Senate Commitee on Foreign Relations Report on S. 1183, Haiti Reforestation Act of 2010 (non-binding narrative report by a Senate committee, November 18, 2010).

Bill Number: 
S. Rept. 111-352
Bill Location: 
Date of Last Action: 
Friday, December 3, 2010
Relevant Text: 




2d Session



November 18, 2010- Ordered to be printed

Mr. KERRY, from the Committee on Foreign Relations,submitted the following


[To accompany S. 1183]

The Committee on Foreign Relations, having had under consideration the bill S. 1183, to authorize the Secretary of Agriculture to provide assistance to the Government of Haiti to end within 5 years the deforestation in Haiti and restore within 30 years the extent of tropical forest cover in existence in Haiti in 1990, and for other purposes, reports favorably thereon, with an amendment in the nature of a substitute, and recommends that the bill do pass.


I. Purpose 1

II. Committee Action 1

III. Discussion 2

IV. Cost Estimate 4

V. Evaluation of Regulatory Impact 6

VI. Changes in Existing Law 6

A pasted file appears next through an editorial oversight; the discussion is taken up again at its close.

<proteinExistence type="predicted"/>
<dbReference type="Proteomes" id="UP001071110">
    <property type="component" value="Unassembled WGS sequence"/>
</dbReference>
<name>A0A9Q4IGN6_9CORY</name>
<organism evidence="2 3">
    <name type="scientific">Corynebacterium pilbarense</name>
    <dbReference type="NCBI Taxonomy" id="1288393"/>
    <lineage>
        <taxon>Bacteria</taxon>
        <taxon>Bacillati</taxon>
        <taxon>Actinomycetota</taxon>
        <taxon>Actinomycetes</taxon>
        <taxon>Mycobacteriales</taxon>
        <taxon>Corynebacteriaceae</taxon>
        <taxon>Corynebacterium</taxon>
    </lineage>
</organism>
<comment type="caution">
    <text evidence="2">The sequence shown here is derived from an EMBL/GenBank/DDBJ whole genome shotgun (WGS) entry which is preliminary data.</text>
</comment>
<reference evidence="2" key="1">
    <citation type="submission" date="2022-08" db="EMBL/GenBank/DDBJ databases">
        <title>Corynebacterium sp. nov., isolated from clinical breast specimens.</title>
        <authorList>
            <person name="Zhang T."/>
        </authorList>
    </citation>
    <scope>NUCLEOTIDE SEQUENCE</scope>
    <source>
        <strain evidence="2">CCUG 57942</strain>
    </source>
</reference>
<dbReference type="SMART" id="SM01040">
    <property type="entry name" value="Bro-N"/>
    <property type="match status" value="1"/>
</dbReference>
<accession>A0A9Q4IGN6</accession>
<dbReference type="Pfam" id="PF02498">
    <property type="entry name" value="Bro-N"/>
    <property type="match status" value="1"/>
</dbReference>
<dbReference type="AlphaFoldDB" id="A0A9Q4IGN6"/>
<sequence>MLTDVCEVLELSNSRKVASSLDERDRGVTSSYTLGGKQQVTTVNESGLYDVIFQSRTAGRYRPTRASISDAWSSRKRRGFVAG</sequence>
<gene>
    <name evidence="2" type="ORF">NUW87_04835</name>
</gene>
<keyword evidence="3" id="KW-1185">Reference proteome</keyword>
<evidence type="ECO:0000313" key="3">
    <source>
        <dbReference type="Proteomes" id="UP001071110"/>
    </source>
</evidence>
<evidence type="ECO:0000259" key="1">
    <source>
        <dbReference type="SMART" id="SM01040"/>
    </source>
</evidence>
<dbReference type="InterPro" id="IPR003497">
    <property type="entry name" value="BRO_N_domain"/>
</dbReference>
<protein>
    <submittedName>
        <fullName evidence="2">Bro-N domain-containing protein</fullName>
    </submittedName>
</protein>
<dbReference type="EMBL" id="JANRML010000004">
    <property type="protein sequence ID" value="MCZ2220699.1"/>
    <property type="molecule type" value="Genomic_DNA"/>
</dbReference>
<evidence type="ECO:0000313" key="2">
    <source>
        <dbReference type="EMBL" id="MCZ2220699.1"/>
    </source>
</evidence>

The purpose of S. 1183 is to provide assistance to the Government of Haiti to develop and implement, or improve, nationally appropriate policies and actions to reduce deforestation and forest degradation and to increase afforestation and reforestation in a measurable, reportable and verifiable manner.


On June 4, 2009, Senator Durbin introduced S. 1183 with Senator Brownback as an original cosponsor. Other cosponsors are Senators Bingaman, Sherrod Brown, Burris, Cardin, Collins, Dodd, Feingold, Feinstein, Gillibrand, Kerry, Kirk, Lautenberg, Leahy, Lugar and Sanders. On September 21, 2010, the committee considered S.1183 and ordered it reported favorably with an amendment in the nature of a substitute by roll call vote (13-6).